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    3 Ways to Find Joy in Your Work

    In order to provide the best care possible to patients, physicians need a healthy work-life balance, which, of course, is hard to do right now. We're passionate about physician resilience and fighting physician burnout. The bottom line is: physician burnout is a system-wide problem anyway, and now, for some the workload is heavier and more trying.

    If you're feeling burnt out or having a tough day (or week, or month), try to find joy in your practice by calling one of these three reflections to mind:

    “Why did I choose a career in medicine?”

    “What positive impact did I have on my patients today?”

    “What do I find to be the most rewarding about being a physician?”

    We hope that by bringing you the reflections of some of our own contributing physicians and MedStudy users that it will motivate you to keep fighting the good fight! 

    Prevent Physician Burnout by Remembering Why You Chose a Career in Medicine 

    doctor holding up a stuffed animal for a child patient, physician burnout preventionRemembering why you initially chose a career in medicine can be a source of motivation

    Through these hectic times, it is necessary to reflect on the root of why you chose medicine. Remembering your med school days, or when you started your fascination with medicine will take you back to the essence of why you practice and bring some of the excitement back into your routine.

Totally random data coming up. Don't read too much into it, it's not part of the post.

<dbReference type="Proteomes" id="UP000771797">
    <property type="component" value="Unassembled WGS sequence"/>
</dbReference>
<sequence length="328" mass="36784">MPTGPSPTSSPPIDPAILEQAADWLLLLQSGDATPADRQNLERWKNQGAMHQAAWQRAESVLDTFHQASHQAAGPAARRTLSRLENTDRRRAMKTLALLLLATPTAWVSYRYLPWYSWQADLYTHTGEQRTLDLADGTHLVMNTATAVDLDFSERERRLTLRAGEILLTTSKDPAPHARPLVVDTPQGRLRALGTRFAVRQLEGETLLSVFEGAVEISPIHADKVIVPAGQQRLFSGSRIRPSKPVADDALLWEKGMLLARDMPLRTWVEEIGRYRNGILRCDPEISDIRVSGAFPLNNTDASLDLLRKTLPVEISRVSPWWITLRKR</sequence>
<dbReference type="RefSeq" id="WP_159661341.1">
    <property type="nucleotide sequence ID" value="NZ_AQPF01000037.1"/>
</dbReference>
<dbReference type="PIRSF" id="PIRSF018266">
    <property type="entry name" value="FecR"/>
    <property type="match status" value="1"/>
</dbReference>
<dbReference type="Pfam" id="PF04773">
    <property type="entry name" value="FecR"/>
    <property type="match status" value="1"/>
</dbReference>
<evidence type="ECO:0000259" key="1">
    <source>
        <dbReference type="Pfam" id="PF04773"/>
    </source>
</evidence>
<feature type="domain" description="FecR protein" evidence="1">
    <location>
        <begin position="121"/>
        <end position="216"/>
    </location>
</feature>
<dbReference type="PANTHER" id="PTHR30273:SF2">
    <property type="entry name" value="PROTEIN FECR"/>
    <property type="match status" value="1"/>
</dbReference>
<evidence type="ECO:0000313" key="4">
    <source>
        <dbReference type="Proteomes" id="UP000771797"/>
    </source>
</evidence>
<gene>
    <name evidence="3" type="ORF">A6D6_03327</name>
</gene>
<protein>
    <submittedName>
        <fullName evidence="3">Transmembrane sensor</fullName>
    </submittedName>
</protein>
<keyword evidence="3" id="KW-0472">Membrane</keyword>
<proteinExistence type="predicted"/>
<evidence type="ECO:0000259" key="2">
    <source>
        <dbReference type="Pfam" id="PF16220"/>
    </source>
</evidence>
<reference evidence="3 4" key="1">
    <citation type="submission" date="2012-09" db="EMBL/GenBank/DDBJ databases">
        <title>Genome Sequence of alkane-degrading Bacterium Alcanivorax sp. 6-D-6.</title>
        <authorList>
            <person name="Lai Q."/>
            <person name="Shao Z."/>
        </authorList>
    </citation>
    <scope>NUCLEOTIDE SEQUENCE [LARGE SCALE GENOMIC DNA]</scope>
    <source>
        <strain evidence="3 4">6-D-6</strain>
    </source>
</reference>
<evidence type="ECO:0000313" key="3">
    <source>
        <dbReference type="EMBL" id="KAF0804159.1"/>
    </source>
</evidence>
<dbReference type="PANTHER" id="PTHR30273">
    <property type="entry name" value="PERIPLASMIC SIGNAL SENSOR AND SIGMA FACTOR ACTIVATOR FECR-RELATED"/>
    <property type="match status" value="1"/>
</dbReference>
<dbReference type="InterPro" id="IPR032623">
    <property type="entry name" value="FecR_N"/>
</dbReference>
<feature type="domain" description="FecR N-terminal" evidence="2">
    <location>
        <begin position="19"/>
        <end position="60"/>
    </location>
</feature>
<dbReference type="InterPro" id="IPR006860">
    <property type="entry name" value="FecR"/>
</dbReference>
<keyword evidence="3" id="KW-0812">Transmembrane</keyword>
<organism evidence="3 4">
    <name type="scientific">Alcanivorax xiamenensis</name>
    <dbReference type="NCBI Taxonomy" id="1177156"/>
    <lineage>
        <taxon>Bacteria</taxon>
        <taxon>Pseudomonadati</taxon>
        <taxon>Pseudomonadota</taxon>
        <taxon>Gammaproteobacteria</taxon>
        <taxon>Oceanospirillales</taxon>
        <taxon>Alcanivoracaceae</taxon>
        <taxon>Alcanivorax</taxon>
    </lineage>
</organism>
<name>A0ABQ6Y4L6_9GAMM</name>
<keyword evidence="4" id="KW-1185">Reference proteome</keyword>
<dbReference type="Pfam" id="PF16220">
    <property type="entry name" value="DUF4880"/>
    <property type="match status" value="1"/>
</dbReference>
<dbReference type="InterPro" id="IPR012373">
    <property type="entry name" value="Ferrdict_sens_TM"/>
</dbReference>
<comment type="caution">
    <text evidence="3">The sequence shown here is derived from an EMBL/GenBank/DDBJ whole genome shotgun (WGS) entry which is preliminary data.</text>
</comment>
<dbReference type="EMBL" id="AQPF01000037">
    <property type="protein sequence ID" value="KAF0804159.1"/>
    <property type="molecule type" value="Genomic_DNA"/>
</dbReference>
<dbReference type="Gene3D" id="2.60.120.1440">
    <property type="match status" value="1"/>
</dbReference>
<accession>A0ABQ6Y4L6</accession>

Some physicians say they “always wanted to be a doctor,” while others had an “Aha! moment” and never looked back. Here are a few of our favorite “why I wanted to become a doctor” stories. Tell us your reasons! 

    “Growing up I had a friend whose sister had epilepsy. I remember when she would have seizures we were all so afraid and didn’t know how to help her. So, I went to a conference that was all about childhood epilepsy and learning how to help people through medicine. I learned about different technology and she ended up getting this vagal nerve stimulator, which, helped her a lot. It was really inspiring, and I think starting then I knew I wanted to be a doctor.” –Jennifer Swails, MD

    “I don’t think I ever had any doubts that Pediatrics was what I wanted to do. As cliché as it sounds, I like kids. I think, more importantly, their energy, their resilience, the fact that they don’t take themselves too seriously. They make me not take myself too seriously. Most of it is happy, and even when children are sick, their spirit and incredible resilience is a blessing.” –Paul Catalana, MD, MPH, FAAP

    “I idolized Dr. Quinn (medicine woman from a TV show) as a child and always wanted to be her when I grew up.” –Johnna Stevens, MD

     

    Reflect on the Positive Impact You Have on Your Patients’ Lives

    female doctor giving an exam to a female patient, physician burnout prevention

    Reflecting on the impact that you have on your patients can be a source of joy